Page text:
Network criticality and the node-place-design model: Classifying metro station areas in Greater London
place - europe, mode - subway/metro, land use - transit oriented development, planning - network design
Metro station, Transit-oriented development, Node-place-design model, Network analysis, Criticality, Greater London
Centralisation of activities and developments around metro station areas is a key transit-oriented development (TOD) policy to encourage more public transport travel through providing maximum access to passengers, thereby enhancing economic efficiency, health, well-being and social inclusion. The node-place-design model is an analytical approach, which investigates the interaction between land use, transportation and the walking friendliness around station areas. Nevertheless, current research focuses on the role station areas plays at the local scale, and little consideration is given to the strategic network (system) level. In this research, we combine a strategic network indicator (criticality) with the node-place-design model to gain deeper insights into London metro station areas in terms of their transit-oriented-development at both local and system levels. Our research has three principal findings: first, most of station areas in Greater London show balanced situations between transport and land use development, except for some stations with a non-walking friendly environment such as Victoria station. Second, the two-tier approach finds that the system criticality of each station area can vary substantially even within the same cluster grouped by the original node-place-design model. Therefore, identifying station groups with relatively high network criticality and relatively low node-place-design score is of potential value. The promising transport connection and less-developed conditions of those station areas could help policymakers locate an intensification-diversification TOD group. Conversely, locations with high node-place-design values but low criticality could point to stations suitable for network expansion (new lines or interchanges). Third, the result reconfirms the value of introducing the third dimension – design – into the TOD evaluation of stations at the local scale. The relatively low correlation between node and design value is consistent with previous findings that a transport service-intensive and functionally diverse metro station area does not necessarily produce an accessible friendly walking environment. Overall, the paper provides a platform for further studies integrating strategic network and node-place-design attributes.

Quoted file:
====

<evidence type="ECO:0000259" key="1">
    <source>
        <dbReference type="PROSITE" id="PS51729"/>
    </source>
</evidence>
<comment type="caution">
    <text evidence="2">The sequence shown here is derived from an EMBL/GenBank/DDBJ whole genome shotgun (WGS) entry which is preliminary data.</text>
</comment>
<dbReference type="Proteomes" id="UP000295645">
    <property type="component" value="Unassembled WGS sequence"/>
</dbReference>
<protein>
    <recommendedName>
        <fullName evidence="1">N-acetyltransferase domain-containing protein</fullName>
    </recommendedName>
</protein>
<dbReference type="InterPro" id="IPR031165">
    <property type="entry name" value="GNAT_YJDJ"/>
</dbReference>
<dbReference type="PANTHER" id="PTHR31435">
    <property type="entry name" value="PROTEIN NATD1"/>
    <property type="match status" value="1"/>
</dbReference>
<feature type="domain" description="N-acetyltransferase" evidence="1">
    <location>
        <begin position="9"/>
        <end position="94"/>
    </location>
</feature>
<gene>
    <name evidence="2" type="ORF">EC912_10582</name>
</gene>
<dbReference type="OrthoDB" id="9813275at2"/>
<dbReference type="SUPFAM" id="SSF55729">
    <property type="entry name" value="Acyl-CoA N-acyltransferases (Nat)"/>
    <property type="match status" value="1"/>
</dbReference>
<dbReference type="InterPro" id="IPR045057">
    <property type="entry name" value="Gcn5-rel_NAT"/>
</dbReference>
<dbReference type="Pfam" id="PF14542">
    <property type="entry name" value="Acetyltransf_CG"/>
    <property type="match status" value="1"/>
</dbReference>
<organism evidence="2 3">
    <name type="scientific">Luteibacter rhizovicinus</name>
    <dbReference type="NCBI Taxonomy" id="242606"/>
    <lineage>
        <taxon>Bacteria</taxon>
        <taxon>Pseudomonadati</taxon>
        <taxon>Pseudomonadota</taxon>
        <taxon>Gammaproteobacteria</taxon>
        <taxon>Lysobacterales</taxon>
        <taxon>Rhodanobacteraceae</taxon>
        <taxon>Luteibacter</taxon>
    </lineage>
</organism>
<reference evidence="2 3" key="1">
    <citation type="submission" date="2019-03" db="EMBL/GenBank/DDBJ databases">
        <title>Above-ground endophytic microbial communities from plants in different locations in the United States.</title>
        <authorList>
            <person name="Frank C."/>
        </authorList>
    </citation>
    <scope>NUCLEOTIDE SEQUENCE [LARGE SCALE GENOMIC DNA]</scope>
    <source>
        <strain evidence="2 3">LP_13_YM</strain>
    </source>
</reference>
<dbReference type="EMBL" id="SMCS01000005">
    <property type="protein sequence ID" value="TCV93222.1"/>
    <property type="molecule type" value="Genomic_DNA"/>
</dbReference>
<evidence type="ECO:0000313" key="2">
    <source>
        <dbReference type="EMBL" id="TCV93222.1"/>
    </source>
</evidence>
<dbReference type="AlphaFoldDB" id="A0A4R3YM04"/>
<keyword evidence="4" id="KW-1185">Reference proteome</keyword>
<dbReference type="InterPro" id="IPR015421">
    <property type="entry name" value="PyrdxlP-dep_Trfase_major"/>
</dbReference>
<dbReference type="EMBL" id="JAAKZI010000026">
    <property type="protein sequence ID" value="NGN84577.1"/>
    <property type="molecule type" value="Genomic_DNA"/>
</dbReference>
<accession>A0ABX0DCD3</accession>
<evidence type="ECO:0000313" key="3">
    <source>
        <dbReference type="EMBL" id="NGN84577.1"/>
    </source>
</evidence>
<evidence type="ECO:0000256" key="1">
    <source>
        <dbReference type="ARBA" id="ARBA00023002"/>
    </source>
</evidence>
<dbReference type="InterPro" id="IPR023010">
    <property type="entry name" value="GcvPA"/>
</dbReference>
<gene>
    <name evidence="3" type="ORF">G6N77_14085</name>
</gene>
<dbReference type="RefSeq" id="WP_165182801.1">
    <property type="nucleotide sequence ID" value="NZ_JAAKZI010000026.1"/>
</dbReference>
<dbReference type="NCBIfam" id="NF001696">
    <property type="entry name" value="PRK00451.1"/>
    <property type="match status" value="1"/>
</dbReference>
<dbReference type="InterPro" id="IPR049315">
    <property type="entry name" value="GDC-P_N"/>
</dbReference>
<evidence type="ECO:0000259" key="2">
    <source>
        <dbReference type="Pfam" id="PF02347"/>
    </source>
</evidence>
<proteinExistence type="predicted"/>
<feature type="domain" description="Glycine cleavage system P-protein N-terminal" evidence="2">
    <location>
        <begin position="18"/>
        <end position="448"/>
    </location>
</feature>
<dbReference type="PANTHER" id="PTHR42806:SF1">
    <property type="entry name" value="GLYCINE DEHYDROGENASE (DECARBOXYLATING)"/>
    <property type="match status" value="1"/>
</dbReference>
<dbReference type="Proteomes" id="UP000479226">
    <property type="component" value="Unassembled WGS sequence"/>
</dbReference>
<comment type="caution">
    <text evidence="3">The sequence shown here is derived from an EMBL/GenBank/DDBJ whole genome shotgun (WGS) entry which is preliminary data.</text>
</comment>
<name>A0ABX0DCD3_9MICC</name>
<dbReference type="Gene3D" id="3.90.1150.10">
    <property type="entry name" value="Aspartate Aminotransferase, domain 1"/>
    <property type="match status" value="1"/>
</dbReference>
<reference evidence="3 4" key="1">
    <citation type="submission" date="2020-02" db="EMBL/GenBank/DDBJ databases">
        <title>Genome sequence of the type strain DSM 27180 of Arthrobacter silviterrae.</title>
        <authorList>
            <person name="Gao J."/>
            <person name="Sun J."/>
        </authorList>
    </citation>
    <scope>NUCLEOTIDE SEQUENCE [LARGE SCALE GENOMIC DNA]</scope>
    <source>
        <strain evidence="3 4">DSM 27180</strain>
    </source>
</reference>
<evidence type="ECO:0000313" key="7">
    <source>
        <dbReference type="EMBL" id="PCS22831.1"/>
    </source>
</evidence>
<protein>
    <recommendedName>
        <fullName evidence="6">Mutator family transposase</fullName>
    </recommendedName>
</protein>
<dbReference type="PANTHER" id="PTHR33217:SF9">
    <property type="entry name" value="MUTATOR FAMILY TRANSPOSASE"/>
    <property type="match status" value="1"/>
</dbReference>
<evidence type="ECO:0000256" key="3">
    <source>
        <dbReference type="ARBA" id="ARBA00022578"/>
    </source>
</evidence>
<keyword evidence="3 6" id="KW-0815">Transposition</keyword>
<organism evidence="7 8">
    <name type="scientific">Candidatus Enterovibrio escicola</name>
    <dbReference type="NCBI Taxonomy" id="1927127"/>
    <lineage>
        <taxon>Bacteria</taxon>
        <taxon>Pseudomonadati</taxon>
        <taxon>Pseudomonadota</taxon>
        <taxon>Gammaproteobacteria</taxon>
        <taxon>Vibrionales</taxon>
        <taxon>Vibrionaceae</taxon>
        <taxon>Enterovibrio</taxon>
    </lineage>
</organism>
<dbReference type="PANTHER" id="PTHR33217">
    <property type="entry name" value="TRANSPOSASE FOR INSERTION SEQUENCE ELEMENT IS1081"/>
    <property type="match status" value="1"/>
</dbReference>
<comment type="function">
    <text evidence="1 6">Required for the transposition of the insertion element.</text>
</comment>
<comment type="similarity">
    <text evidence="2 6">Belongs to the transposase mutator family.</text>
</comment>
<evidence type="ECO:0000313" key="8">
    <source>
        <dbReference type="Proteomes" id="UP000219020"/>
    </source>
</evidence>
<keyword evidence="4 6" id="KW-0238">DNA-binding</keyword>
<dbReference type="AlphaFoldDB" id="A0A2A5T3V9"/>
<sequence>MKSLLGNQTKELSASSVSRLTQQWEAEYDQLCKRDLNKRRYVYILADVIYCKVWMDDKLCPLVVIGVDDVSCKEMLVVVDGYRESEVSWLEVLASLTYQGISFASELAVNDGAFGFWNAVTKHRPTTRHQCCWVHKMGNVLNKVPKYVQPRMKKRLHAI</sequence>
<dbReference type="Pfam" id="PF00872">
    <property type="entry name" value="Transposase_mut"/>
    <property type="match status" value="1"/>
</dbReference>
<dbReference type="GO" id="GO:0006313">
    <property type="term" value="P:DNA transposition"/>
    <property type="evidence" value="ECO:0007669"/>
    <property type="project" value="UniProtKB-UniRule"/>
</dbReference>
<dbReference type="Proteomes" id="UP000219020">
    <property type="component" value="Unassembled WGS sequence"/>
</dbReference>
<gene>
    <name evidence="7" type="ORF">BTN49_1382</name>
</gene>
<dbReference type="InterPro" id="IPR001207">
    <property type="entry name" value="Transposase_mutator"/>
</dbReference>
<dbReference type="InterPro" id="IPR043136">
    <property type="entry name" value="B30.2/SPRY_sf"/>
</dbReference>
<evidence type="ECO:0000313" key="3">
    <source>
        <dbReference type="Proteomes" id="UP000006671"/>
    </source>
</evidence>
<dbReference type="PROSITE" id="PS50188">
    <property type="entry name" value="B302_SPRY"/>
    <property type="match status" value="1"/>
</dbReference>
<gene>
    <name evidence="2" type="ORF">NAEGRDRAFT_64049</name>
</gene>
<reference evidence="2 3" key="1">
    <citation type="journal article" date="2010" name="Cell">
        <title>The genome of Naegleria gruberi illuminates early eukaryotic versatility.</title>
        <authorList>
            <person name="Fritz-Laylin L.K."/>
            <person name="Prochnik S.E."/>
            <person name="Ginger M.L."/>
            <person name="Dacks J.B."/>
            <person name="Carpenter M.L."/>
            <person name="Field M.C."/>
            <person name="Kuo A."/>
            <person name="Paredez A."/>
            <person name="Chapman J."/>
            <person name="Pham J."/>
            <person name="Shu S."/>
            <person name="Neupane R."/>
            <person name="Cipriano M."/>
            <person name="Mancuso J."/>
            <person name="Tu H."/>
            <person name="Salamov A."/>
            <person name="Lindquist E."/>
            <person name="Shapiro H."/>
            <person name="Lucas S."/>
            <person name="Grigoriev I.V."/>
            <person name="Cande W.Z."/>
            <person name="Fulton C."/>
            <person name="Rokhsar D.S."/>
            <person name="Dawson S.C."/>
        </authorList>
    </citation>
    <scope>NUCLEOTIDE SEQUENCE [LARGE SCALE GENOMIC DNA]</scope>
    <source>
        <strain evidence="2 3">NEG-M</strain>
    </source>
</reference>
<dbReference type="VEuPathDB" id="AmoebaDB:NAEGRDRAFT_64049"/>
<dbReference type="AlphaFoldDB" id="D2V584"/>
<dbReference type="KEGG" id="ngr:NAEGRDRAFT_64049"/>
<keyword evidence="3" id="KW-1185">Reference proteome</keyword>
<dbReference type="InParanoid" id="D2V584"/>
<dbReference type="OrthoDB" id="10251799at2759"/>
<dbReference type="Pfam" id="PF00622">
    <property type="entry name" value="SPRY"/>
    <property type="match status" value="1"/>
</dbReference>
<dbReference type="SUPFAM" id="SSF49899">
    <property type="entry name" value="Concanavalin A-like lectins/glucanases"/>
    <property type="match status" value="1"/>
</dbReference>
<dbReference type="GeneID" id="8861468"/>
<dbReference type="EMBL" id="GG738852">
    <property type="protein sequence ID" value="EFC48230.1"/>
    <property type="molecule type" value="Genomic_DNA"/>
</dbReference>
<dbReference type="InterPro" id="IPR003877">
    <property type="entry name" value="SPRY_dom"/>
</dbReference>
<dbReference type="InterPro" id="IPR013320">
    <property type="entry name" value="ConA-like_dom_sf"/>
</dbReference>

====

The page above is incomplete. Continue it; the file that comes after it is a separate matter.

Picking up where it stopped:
Permission to publish the abstract has been given by Elsevier, copyright remains with them.
Zhang, Y., Marshall, S., & Manley, E. (2019). Network criticality and the node-place-design model: Classifying metro station areas in Greater London. Journal of Transport Geography, Vol. 79.